September 8th, 2017
About a dozen potential buyers attended an informational meeting on the Avoyelles Parish Police Jury’s new program to sell adjudicated — or “tax sale” — properties on its books.
At this time, there are five sites listed on the CivicSource website seeking potential bidders. One of the five has attracted at least one interested party who has put up an $850 deposit to get the process moving. That parcel is on Boggy Bayou Road near Marksville.
Beau Byers, a real estate attorney with CivicSource, said the company was created following Hurricane Katrina when many property owners in the New Orleans area abandoned their storm-damaged homes.
CivicSource helped to track down property owners to pursue tax payments and to help taxing authorities sell the abandoned properties. The company now helps parish and municipal governments around Louisiana and in a few other states to sell adjudicated properties and return them to the tax rolls.
Police Jury President Charles Jones said the parish “just wants to dispose of our adjudicated property. We want to stop having to cut the grass on these little lots around the parish and return the property to the tax rolls.”
Byers said adjudicated properties are those parcels that did not sell at a sheriff’s tax sale for five years and the taxes are still delinquent. At that time, the properties are turned over to the parish to manage. The five Avoyelles Parish properties have all been under Police Jury control for at least 10 years.
Byers said CivicSource sells title insurance with each piece of property it sells. That ensures the buyer has clear title to the property and that a long-lost heir won’t show up and stake a claim to the property. CivicSource tracks down all known heirs as part of its pre-auction work.
FIGHTS BLIGHT & CRIME
Abandoned houses not only look bad but can attract illegal activities, Byers said. For that reason, this program not only returns property to commerce and removes a cost and responsibility from the local government, it also fights blight and crime.
The average starting cost of a piece of property is $4,800, Byers said. That cost has little to do with the size of the parcel or its market value. It reflects the cost of tracking down heirs and completing all necessary paperwork for the sale.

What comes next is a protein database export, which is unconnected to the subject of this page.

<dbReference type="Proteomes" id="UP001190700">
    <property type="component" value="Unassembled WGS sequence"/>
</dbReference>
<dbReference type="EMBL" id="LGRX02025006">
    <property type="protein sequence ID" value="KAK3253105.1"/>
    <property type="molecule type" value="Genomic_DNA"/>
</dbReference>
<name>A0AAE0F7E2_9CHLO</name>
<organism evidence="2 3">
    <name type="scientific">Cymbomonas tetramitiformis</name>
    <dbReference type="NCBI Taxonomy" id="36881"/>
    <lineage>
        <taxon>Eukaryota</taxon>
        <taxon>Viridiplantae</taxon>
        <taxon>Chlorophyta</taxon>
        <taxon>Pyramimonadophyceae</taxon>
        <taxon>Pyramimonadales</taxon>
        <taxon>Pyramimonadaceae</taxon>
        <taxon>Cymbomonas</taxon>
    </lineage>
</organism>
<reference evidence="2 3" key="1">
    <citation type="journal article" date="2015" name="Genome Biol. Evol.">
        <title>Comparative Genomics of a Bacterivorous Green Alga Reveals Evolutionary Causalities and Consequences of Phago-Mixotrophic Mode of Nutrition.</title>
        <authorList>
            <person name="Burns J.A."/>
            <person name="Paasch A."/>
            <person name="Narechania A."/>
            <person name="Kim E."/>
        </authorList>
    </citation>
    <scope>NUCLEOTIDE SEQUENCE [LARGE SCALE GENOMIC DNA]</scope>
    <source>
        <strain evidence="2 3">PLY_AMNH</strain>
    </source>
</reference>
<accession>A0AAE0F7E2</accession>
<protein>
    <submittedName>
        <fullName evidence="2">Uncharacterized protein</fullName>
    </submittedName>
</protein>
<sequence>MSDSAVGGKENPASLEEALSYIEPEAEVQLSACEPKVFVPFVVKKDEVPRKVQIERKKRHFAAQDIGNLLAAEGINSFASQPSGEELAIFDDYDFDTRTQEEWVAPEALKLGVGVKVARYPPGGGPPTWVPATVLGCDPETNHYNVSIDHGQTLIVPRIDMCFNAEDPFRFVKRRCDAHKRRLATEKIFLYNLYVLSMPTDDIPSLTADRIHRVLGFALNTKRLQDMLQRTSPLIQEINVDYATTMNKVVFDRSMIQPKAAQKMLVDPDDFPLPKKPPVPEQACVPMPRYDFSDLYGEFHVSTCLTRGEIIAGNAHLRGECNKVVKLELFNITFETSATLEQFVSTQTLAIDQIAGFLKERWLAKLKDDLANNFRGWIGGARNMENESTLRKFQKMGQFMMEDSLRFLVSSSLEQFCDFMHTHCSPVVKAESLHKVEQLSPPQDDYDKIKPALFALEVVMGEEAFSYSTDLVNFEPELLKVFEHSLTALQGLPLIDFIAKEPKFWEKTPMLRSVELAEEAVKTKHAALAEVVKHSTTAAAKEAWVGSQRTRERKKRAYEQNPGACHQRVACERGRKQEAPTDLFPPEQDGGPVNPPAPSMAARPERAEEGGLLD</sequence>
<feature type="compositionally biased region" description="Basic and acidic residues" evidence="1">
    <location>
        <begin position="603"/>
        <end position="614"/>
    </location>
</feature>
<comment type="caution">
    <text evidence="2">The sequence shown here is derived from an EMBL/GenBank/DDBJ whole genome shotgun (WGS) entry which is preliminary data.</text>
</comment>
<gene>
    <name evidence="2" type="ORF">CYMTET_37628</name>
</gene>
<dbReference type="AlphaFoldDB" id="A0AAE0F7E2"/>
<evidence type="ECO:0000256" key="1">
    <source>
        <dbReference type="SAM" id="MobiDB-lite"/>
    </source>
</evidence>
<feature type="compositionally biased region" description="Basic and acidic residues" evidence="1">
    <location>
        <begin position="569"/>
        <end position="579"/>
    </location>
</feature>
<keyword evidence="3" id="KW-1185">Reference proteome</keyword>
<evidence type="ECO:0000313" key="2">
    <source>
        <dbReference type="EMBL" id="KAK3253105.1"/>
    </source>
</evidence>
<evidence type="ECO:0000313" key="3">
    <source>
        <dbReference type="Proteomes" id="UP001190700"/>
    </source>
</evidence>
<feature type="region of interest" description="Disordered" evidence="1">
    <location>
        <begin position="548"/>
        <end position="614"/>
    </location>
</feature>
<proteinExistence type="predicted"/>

Before a property is put up for auction, it has to be “nominated” by a potential buyer who is willing to submit an $850 deposit. If that person wins the auction, the deposit is applied toward the final cost. If he loses, the deposit is refunded. If he or any other bidder does not bid at least enough to cover all closing costs, he forfeits the deposit and can be banned from participating in future auctions.
CivicSource Investor Relations Manager Madelyn Duran said the Police Jury has 70 potential parcels of property to put up for auction.
The process takes about three months from the time a deposit is submitted to put the property up for auction to the day of the online auction. Most of that time is legally mandated waiting periods to give potential heirs time to respond.
Should an heir come forward with an interest to retain the property, they would be given an opportunity to redeem the property. If that happens, the deposit will be returned to the potential bidder.
Byers said the property still technically belongs to the previous owner. The parish merely maintains it. However, once the process is finished the previous owner and/or heirs relinquish all rights to the property.
If a parcel with closing costs of $4,800 is sold for a high bid of $10,000, the additional $5,200 would go to the Police Jury. If the closing costs are $4,800 and only one person bids that amount, then the property is essentially purchased for $0 plus closing costs, which is paid to CivicSource.
“Title insurance allows you to get a mortgage or a loan to improve that property,” Byers said.
“The property may not seem like it is worth the closing costs of, on average, $4,800,” Duran said. “The investor is not necessarily looking at what that property is worth now, in its current condition, but what it will be worth once improvements are made to it in the future.”
Those interested in participating can go to civicsource.com and click on the adjudicated property tab to view available properties in not only Avoyelles but surrounding parishes.
Adjoining landowners who have maintained the adjudicated parcel for at least a year — such as mow the grass — can purchase the property for the closing costs only and would not have to compete for the property at auction.
Police Juror Marsha Wiley, who is heading the jury’s program, said she was pleased with the interest shown in the meeting.
“This is a way to get property back into the hands of the public and receive taxes for the parish,” she said. “These properties have been off the tax books for at least 10 years. It’s time to do something with them.”
Article originally published here: https://www.avoyellestoday.com/news/avoyelles-police-jury-%E2%80%98tax-sale-property%E2%80%99-meeting-generates-interest